Who makes a good wifi+router?
December 24, 2010 5:51 PM   Subscribe

Please recommend a wireless router that doesn't require rebooting periodically with WPA2 on?

My old Buffalo WHR-G54S running the latest firmware (1.40 from 2006) works fine with no encryption turned on but with WPA/PSK/AES on, gets slow after a day or so. Trying to copy a 20MByte file from a newish iMac connected via ethernet to a 2006 iMac on wifi was going to take 20 minutes, then after 10 minutes of that, then connection failed. After a router reboot, it copied over in a few seconds.

I'd get an Apple Airport Extreme due to the USB ports and Wireless N and I get a discount, but I've heard even it can slow down & need a reboot.

But.... perhaps different issues are being conflated. There's reportedly a problem where some Macs attach to the first unsecured WAP they find after waking from sleep. While going through the steps to fix that, some people might think that power cycling is fixing an unrelated problem.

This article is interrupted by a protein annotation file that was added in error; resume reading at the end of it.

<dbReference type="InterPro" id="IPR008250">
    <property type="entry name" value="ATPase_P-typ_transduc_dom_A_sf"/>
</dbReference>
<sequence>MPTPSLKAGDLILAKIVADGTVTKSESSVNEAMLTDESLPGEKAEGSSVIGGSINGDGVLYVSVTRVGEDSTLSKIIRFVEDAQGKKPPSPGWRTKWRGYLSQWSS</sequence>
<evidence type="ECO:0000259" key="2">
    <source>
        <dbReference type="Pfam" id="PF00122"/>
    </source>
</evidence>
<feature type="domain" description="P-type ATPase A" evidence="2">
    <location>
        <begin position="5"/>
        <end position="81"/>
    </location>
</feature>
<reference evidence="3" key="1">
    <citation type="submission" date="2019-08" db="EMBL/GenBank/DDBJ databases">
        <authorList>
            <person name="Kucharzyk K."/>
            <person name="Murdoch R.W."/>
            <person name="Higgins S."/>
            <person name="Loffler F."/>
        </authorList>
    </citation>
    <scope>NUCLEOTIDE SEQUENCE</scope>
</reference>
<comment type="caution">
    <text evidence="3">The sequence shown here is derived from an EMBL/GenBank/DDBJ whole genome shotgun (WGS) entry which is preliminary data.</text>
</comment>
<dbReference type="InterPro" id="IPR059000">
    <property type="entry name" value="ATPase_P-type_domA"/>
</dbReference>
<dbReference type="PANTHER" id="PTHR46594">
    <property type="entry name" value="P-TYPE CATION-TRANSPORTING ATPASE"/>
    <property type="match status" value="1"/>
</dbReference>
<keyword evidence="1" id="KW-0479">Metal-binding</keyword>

I'm at the point where I might buy a separate access point, router and switch just to be able to troubleshoot more effectively.
posted by morganw to Computers & Internet (27 answers total) 9 users marked this as a favorite
 
I've run an Apple Airport Extreme for several years now with WPA2, and never had to reboot it to clear problems. This is with three laptops connecting wirelessly and two desktops wired, seeing a very high amount of use.

I also recently extended my wireless network around a massive concrete wall with a wall plugged-in Airport Express. Pretty slick.
posted by fatbird at 5:55 PM on December 24, 2010


I have a Netgear WNDR3700. It is the 2001 monolith compared to my old WRT54GL. Likely it's more router than my apartment really needs.

It's awesome. Highly recommended.
posted by fairytale of los angeles at 6:17 PM on December 24, 2010


I've had this problem with every router I've had except Airport Extreme. On the Linksys side, people always told me to try Tomato or DD-WRT firmware, but I had the same problem with those (with multiple devices). I think the hardware just sucks -- it overheats or something and stops working.

I have had an Airport Extreme for about a year and a half now, and I have had exactly zero problems with it. I have Macs, Windows machines, an iPhone, a Blackberry, TiVos, a wireless security camera, a Wii and as of this week a Sony GoogleTV Blu-Ray player attached to it, and it's all working beautifully.
posted by sharding at 6:17 PM on December 24, 2010